A health and safety project order can be potentially seen as a comprehensive undertaking that is comparable to a court-ordered EU, but with a court conviction.

In order to avoid public confusion between a voluntary EU agreed by WorkSafe and a court-ordered EU, we will seek a health and safety project order in preference to a court-ordered EU. We will also alert the court if we had already declined an application from the defendant for a voluntary EU.

We will assess applications for court-ordered EUs using the following criteria:

  • the contravention or alleged contravention would not amount to an offence under section 47 of HWSA
  • the proposed undertaking meets the assessment criteria in our Enforceable Undertakings Policy and EU Practice Guide, and
  • the proposed undertaking supports WorkSafe’s strategic priorities. 

Injunctions (section 157)

A court may issue an Injunction to stop a person who has been found guilty of an offence from doing something that is a contravention of HSWA or regulations.

An injunction may be an effective post-conviction tool for us to manage risk against a known defendant when other enforcement measures prior to conviction have not been successful or were unable to be used.

An injunction involves a different legal process than used for other sentencing orders. As such the decision-maker will always seek advice from the Legal Group.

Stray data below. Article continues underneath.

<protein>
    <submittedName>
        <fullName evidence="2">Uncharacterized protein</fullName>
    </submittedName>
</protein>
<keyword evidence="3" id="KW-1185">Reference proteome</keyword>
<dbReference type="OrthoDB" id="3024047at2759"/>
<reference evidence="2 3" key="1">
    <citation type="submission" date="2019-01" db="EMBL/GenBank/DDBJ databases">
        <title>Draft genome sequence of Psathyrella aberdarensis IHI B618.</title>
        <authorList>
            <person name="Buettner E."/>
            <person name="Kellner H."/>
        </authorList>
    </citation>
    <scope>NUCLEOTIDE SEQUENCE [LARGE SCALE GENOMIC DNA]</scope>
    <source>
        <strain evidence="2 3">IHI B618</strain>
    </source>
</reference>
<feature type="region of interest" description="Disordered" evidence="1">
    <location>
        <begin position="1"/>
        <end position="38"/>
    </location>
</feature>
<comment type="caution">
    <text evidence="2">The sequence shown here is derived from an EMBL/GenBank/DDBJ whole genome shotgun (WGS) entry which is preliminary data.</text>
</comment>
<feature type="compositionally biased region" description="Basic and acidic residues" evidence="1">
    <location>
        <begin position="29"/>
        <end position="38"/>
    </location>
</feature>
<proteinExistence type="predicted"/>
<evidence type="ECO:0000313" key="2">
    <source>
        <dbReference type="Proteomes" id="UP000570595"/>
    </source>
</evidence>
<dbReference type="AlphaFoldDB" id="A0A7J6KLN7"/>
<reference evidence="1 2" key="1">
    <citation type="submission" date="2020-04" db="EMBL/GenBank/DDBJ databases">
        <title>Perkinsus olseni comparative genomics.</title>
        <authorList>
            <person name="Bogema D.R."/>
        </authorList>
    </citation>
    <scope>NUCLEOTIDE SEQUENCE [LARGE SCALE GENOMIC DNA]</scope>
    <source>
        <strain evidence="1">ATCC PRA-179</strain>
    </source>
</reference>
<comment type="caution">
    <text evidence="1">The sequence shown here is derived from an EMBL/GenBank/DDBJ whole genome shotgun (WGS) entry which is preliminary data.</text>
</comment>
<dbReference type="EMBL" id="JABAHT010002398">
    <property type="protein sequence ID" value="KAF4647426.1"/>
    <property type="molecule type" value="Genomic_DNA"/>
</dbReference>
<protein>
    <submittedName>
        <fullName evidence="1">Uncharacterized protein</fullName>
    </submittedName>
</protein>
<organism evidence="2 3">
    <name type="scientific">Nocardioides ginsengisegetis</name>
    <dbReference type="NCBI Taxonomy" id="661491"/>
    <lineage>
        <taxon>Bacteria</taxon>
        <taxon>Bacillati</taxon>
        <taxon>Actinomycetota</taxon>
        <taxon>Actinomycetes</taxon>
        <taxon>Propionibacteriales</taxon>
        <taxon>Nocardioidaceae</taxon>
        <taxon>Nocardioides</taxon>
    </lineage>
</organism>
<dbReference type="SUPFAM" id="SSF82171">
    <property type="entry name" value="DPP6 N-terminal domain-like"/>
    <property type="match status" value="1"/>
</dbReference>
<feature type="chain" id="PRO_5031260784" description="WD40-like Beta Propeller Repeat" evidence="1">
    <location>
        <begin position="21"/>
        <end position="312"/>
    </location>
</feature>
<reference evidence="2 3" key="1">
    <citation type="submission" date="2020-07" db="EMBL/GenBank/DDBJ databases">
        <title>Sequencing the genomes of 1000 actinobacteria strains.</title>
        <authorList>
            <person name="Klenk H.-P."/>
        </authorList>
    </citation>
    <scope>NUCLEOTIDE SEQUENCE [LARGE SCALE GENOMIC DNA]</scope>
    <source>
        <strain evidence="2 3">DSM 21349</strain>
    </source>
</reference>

Training orders (section 158)

Training orders are appropriate when we want a defendant to gain knowledge and develop skills that are necessary to manage work health and safety effectively, or manage a particular risk. A training order involves the training of the defendant and/or workers at a workplace over which the defendant has control.

The training order must specify the training to be undertaken. To achieve the best outcome we will expect:

  • the specified training to address the issues that led to the contravention
  • the selected training provider to meet relevant standards, such as being New Zealand Qualifications Authority accredited and/or endorsed by the sector or industry, and
  • the defendant to meet the cost of training.

Review of this policy

This policy is part of our Practice Framework and will be available externally.

Policy owner: General Manager, Better Regulation and Legal

Policy reviewed: April 2019

Next review date: April 2023

Distribution: This policy will be published on WorkSafe’s website and intranet.